A community for students. Sign up today!
Here's the question you clicked on:
 0 viewing
 one year ago
Suppose {an} is a sequence that converges to a number
L > 0.
What is the limit of {an + 1}?
 one year ago
Suppose {an} is a sequence that converges to a number L > 0. What is the limit of {an + 1}?

This Question is Closed

KingGeorge
 one year ago
Best ResponseYou've already chosen the best response.1Since it converges, you have that for all \(\epsilon>0\), \(La_n<\epsilon\) for all \(n>N\) for some \(N\in\mathbb{N}\). Now, we guess that \(\{a_n+1\}\) converges to \(L+1\). Look at \(L+1(a_n+1)\). What can you say about it?

kimmy0394
 one year ago
Best ResponseYou've already chosen the best response.0It's a with subscript (n+1) . I'm ask confused with your symbols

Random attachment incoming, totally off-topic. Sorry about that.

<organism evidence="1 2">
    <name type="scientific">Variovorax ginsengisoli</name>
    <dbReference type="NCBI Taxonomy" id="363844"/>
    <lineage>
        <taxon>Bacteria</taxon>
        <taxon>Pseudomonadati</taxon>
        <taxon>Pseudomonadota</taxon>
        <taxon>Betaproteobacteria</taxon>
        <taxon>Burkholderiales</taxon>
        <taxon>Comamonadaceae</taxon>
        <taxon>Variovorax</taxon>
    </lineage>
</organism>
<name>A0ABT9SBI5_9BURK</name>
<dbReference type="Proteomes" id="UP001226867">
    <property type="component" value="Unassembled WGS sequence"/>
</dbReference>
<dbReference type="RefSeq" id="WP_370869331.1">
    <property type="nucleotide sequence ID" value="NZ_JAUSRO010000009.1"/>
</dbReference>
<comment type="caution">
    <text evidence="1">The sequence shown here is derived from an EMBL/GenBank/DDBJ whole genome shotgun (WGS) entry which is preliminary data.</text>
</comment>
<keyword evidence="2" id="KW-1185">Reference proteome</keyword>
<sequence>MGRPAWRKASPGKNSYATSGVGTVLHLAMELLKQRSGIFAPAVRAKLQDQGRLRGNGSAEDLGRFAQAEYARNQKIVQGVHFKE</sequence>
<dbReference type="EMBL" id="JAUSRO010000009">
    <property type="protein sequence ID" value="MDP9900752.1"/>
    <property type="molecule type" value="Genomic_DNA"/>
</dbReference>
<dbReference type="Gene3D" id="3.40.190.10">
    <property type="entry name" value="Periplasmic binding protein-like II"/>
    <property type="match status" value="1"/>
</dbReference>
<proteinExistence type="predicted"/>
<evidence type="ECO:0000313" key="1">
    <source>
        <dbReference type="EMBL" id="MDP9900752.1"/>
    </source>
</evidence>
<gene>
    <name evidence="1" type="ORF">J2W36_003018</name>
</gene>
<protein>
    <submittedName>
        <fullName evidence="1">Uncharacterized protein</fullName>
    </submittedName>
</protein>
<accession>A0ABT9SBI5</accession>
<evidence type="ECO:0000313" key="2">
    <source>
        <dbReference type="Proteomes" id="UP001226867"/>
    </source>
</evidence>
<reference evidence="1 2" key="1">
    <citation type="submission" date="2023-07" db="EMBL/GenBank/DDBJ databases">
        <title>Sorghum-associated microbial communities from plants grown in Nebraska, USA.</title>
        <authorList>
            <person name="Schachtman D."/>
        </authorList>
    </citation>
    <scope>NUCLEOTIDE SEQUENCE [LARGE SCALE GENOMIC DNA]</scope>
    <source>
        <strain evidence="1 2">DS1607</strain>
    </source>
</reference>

KingGeorge
 one year ago
Best ResponseYou've already chosen the best response.1Ah. So your new sequence is \(\{a_{n+1}\}\)?

terenzreignz
 one year ago
Best ResponseYou've already chosen the best response.0Hey, @kimmy0394 When you think about it \[\huge a_{n+1}\]is just the same sequence, just that it starts one step ahead of \[\huge a_n\] right?
Ask your own question
Ask a QuestionFind more explanations on OpenStudy
Your question is ready. Sign up for free to start getting answers.
spraguer
(Moderator)
5
→ View Detailed Profile
is replying to Can someone tell me what button the professor is hitting...
23
 Teamwork 19 Teammate
 Problem Solving 19 Hero
 Engagement 19 Mad Hatter
 You have blocked this person.
 ✔ You're a fan Checking fan status...
Thanks for being so helpful in mathematics. If you are getting quality help, make sure you spread the word about OpenStudy.